The next reaction of the pathway
is where we start to create ATPs.
In this reaction 1,3-bisphosphoglycerate is converted
into a molecule called 3-phosphoglycerate,
and this is a pretty straight forward reaction.
You see the phosphate on
position 1 on the left
being removed and transferred to ADP
to make ATP by the enzyme
Now this reaction is interesting in the sense as
what we call a substrate level phosphorylation.
A substrate level phosphorylation
occurs when a high energy molecule
transfers a phosphate onto ADP to make ATP
which is exactly what you have seen here.
Now many people think mistakenly that this
is the way most ATPs is made in the cell,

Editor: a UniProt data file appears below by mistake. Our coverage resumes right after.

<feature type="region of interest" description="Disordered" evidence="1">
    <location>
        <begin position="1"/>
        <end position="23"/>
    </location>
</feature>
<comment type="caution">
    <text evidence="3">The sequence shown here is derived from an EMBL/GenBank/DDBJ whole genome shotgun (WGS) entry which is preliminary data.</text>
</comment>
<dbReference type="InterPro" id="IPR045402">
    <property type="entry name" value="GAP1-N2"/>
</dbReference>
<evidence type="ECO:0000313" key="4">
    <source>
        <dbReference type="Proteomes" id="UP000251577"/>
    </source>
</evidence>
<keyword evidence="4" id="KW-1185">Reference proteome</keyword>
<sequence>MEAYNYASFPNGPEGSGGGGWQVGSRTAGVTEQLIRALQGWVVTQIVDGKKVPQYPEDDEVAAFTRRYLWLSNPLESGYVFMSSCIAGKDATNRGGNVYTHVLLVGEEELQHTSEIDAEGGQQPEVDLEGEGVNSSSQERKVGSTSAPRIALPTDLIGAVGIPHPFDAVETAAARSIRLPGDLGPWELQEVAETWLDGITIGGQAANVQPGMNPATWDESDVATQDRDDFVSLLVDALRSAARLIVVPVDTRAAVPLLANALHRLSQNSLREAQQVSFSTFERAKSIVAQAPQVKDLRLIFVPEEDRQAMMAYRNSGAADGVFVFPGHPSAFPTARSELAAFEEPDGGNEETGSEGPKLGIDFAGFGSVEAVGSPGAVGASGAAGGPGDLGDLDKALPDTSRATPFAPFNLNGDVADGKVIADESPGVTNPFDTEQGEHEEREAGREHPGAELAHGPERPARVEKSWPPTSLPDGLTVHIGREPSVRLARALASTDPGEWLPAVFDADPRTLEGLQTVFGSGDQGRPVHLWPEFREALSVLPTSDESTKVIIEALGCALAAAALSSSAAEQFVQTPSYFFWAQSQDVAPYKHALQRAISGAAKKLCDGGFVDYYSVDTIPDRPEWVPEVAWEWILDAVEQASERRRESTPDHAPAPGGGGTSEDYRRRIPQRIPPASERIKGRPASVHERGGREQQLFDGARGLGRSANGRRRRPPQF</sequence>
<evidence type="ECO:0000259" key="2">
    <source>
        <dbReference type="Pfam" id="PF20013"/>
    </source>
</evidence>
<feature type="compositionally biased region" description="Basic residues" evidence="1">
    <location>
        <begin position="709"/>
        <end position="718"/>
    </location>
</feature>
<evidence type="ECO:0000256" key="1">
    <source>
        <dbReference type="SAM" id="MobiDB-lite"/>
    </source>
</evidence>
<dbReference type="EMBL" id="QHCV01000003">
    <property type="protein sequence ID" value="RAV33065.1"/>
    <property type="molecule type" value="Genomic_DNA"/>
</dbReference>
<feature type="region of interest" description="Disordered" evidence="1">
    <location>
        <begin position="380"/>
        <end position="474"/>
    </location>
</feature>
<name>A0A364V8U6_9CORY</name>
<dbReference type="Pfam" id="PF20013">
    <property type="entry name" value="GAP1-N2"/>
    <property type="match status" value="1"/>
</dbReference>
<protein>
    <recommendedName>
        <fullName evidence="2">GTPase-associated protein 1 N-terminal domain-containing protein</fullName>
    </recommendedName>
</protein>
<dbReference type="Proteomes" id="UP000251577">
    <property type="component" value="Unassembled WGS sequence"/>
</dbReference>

by simply having a high
energy molecule to transfer.
It doesn't occur that way. And in fact most of the ATP in
cells is made by a process called oxidative phosphorylation.
This is an unusual reaction in a
sense that ATP is made directly.
We will see another one of
those later in glycolysis.
The delta G zero prime for this reaction
is very energetically favorable,
meaning -18.9 kJ/mol. It moves
very strongly to the right
and since we are making an ATP what that
tells us is that there is a lot energy
in 1,3-bisphophoglycerate in order to make
this happen so efficiently.